On The rewards of meditation and the surprising obstacles (It’s not what you think)

Updated: Oct 14, 2020

The following is a letter I wrote to a dear friend in response to his questions concerning my practices of meditation. Considering that this is becoming a popular method of practicing mindfulness, it is our hope that the topics discussed in this letter could be of use to many of our readers. Enjoy!


First off, let me applaud you for the sincerity with which you have undertaken this endeavor. I have no doubts that you are growing daily because of this pursuit. The farther I go down this road, the more clearly I see that all of life’s joys and woes stem directly from our thinking mind, and our ability to navigate its landscape.

A man who has true control over his thoughts becomes invincible to circumstance.

I have spent a great deal of time meditating over the past 7 years or so, and have given many of its forms due diligence. Truthfully, the type of meditation matters little compared to the sincerity with which it is practiced, and the reasoning for the very practice itself.

The right tool, used in the wrong way, can be even more detrimental than passivity.

We must first look at the reason behind meditation. The point of meditation is not to learn how to sit with calm equanimity on your bedroom floor, the point is to live this way out in the world. We far too often mistake the menu for the meal, the map for the terrain.

Consider meditation (at least the idea of purposefully setting aside time to meditate) the menu. It serves the purpose of giving us all the information to select the best possible meal (mode of living) for ourselves. But no amount of menus will ever satisfy our hunger.

Nor will any amount of meditation cease our hunger if we do not learn how to live.

I very seldomly make time to “meditate” these days, and If I do, it is usually a brief re-calibration to adjust my lens to appropriately view the world. I used to spend hours and hours in the woods meditating. So many Friday and Saturday nights in my early twenties were spent alone under a tree while my friends were at a bar, and it served a serious purpose in my life.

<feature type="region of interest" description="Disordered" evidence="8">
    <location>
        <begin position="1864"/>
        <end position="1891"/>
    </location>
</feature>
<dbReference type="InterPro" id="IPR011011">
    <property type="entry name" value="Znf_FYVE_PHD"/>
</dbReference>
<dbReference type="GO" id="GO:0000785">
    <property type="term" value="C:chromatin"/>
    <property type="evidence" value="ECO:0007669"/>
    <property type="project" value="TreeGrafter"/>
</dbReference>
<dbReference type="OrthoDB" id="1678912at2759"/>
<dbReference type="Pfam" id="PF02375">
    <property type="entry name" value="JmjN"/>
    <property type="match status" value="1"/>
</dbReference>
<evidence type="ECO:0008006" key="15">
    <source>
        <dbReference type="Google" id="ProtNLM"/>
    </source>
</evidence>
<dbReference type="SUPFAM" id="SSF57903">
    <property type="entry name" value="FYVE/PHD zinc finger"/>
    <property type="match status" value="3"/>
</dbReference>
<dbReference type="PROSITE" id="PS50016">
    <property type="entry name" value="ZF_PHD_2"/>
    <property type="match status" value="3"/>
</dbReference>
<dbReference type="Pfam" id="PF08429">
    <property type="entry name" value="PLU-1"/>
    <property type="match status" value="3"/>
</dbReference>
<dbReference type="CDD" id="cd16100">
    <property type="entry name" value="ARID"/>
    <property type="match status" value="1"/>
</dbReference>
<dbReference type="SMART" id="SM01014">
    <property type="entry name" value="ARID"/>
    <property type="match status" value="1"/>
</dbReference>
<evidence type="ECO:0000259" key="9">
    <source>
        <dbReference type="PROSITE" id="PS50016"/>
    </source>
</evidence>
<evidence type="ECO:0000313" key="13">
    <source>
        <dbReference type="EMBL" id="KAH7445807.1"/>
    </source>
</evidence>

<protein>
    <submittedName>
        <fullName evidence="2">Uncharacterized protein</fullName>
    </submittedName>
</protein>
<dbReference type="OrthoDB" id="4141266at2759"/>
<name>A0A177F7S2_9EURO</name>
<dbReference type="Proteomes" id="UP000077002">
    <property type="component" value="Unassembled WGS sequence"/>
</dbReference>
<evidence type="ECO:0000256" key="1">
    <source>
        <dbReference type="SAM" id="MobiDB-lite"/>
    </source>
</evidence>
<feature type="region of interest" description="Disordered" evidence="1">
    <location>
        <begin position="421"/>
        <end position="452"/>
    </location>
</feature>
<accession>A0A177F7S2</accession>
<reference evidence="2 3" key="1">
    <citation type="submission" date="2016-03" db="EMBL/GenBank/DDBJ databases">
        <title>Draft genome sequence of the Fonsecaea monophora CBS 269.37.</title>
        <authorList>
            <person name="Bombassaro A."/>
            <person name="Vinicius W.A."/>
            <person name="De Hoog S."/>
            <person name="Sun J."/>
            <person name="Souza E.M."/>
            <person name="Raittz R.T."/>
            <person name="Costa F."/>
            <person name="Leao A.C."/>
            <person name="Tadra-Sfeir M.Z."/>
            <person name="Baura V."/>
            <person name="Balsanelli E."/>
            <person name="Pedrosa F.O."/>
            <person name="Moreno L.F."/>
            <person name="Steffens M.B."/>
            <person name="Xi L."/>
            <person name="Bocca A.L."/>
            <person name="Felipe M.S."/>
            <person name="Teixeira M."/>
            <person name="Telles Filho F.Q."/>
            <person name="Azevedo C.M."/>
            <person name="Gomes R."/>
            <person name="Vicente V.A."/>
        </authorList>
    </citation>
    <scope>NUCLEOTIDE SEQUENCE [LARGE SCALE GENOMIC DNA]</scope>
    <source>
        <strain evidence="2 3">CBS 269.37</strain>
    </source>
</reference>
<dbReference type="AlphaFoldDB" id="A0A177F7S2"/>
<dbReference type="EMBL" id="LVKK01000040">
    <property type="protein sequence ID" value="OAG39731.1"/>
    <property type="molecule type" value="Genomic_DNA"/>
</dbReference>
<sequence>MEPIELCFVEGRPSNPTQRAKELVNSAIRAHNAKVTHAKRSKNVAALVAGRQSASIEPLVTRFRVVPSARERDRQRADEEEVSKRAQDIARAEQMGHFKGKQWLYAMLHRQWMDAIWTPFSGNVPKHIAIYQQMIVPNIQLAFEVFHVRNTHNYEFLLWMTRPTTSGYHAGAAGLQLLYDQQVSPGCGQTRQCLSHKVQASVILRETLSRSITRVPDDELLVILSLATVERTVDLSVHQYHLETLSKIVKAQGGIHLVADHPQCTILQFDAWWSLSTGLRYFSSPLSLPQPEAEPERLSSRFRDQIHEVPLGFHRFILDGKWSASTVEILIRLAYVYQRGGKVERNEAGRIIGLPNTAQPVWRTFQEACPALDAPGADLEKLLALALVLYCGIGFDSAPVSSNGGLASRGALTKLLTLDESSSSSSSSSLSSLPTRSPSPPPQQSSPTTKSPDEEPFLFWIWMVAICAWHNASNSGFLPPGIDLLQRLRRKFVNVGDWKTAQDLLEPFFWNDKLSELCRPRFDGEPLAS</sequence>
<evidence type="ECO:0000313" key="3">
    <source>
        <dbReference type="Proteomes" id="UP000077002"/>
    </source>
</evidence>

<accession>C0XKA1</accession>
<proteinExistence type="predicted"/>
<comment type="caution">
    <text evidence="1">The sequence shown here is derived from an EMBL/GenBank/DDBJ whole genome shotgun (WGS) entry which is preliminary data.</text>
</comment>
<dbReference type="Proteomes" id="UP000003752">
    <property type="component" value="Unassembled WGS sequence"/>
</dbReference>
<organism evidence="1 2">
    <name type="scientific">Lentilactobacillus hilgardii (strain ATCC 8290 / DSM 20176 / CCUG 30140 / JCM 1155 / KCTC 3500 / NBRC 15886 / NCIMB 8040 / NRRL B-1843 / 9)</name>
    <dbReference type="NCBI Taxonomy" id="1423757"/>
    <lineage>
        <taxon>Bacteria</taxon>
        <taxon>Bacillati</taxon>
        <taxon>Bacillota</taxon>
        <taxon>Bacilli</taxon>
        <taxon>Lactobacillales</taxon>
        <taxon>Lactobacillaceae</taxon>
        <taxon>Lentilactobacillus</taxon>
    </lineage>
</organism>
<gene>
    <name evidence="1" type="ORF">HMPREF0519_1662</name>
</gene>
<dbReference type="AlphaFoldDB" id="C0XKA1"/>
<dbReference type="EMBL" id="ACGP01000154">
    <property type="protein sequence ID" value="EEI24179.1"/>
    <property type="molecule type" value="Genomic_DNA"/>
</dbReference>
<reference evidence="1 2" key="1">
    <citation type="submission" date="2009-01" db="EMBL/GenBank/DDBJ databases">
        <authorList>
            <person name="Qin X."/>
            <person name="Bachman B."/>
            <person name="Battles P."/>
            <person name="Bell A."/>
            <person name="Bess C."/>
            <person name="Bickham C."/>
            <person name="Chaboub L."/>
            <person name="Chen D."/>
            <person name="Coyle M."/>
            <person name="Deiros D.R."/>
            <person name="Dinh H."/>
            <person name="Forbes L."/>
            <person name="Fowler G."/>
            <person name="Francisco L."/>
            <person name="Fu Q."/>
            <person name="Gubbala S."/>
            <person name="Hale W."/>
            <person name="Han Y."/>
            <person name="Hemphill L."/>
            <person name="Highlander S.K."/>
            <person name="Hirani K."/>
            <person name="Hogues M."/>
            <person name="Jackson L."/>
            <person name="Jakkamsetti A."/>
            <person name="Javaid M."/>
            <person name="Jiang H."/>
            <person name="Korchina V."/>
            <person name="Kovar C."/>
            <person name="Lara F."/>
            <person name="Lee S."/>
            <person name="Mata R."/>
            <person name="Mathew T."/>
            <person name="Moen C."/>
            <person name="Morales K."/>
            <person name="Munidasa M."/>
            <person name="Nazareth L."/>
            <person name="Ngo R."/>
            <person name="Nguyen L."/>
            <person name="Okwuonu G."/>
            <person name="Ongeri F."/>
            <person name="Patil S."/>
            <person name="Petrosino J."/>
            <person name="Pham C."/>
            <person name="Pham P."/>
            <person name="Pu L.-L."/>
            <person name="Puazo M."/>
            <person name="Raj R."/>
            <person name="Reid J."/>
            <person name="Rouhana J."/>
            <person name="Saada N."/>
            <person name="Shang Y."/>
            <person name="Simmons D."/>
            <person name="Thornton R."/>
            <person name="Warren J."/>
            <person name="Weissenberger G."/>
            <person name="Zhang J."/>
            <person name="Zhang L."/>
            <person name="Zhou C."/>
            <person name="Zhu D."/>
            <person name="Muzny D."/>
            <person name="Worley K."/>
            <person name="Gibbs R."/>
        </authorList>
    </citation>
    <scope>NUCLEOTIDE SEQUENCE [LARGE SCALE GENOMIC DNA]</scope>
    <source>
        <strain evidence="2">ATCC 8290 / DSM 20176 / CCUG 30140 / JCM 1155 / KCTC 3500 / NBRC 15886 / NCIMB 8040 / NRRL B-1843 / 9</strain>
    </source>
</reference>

I have no doubts that the life I now enjoy is a direct result of my efforts in meditation. But meditation is much like a raft, meant to cross a river from one shore to the other. When we reach the opposite end, we do not throw the raft on our back and lug it through the jungle, we leave it behind.

Meditation is like a raft

I believe, if we live the life we are capable of, the same should hold true for meditation. I sat down to meditate a few weeks ago, and was shocked to find that I was already “meditating”. The mindfulness, and cessation of the endless stringing together of mental chatter, were already in my present experience, and the sitting down to practice these things would have not only been unnecessary, but perhaps detrimental.

We must also address a common source of the desire to meditate in the first place.

We must seriously ask ourselves if the reason for our meditation is simply because we will feel better about ourselves as someone who is spiritual, someone who is awakening or awakened. Spiritual pride is the worst of sins, specifically for the subjective experience of the sinner. I can speak first hand to its effect.

The ego finds the subtlest ways to survive, and often binds itself to the very practice with which we attempt to rid ourselves of it.

We start to meditate, we read all the good books, and even make positive changes in our lives, but all the while the ego is in the most subtle of ways anchoring itself in spiritual pride. We start feeling good about our evolution. We are proud for how long we meditated, or our ability to understand some great text.

This is a trap each and every one of us on this path will encounter.

I hope that I have moved past this in my own experience, but I am aware that there is really no way of knowing in the present moment. It will only come down the road, when I look back at where I am now, and from a clearer perspective I will be able to view the true motives behind my actions. As I am unclear whether or not this is true for myself, I have no way of knowing whether it is true for you. I merely suggest you pay close attention to this possibility as this seems to be one of the final obstacles to whatever lies on the other side.

I close with one final thought.

As far as I can tell, all Eastern philosophies describe awakening as a long, arduous process which may take a lifetime or even lifetimes. Zen Buddhism, however, teaches that this awakening can happy instantaneously, at any moment, to any true seeker on the path. A common teaching is that we needn’t be spiritually advanced, or in some sacred place to experience the divine. We feel that great understanding can only come to the chosen few under very specific conditions foreign to most of the population. This is, in itself, a form of spiritual pride.

Zen Buddhism teaches that EVERY moment, EVERY action is an opportunity to commune with the highest reality. EVERY action we take is in itself a meditation.

“Zen does not confuse spirituality with thinking about God while one is peeling potatoes. Zen spirituality is just to peel the potatoes.” – Alan Watts

If we can manage the strength to focus solely on the potato, you will find whatever it is you sought in meditation.

I enjoyed writing this letter immensely, and hope it serves you well. Should you have any more questions or ideas that you want to discuss, please send them my way!

Your Friend,



If you want to read Chris’s latest book on personal development, check it out here.

If you would like to be coached by Chris personally, click here.

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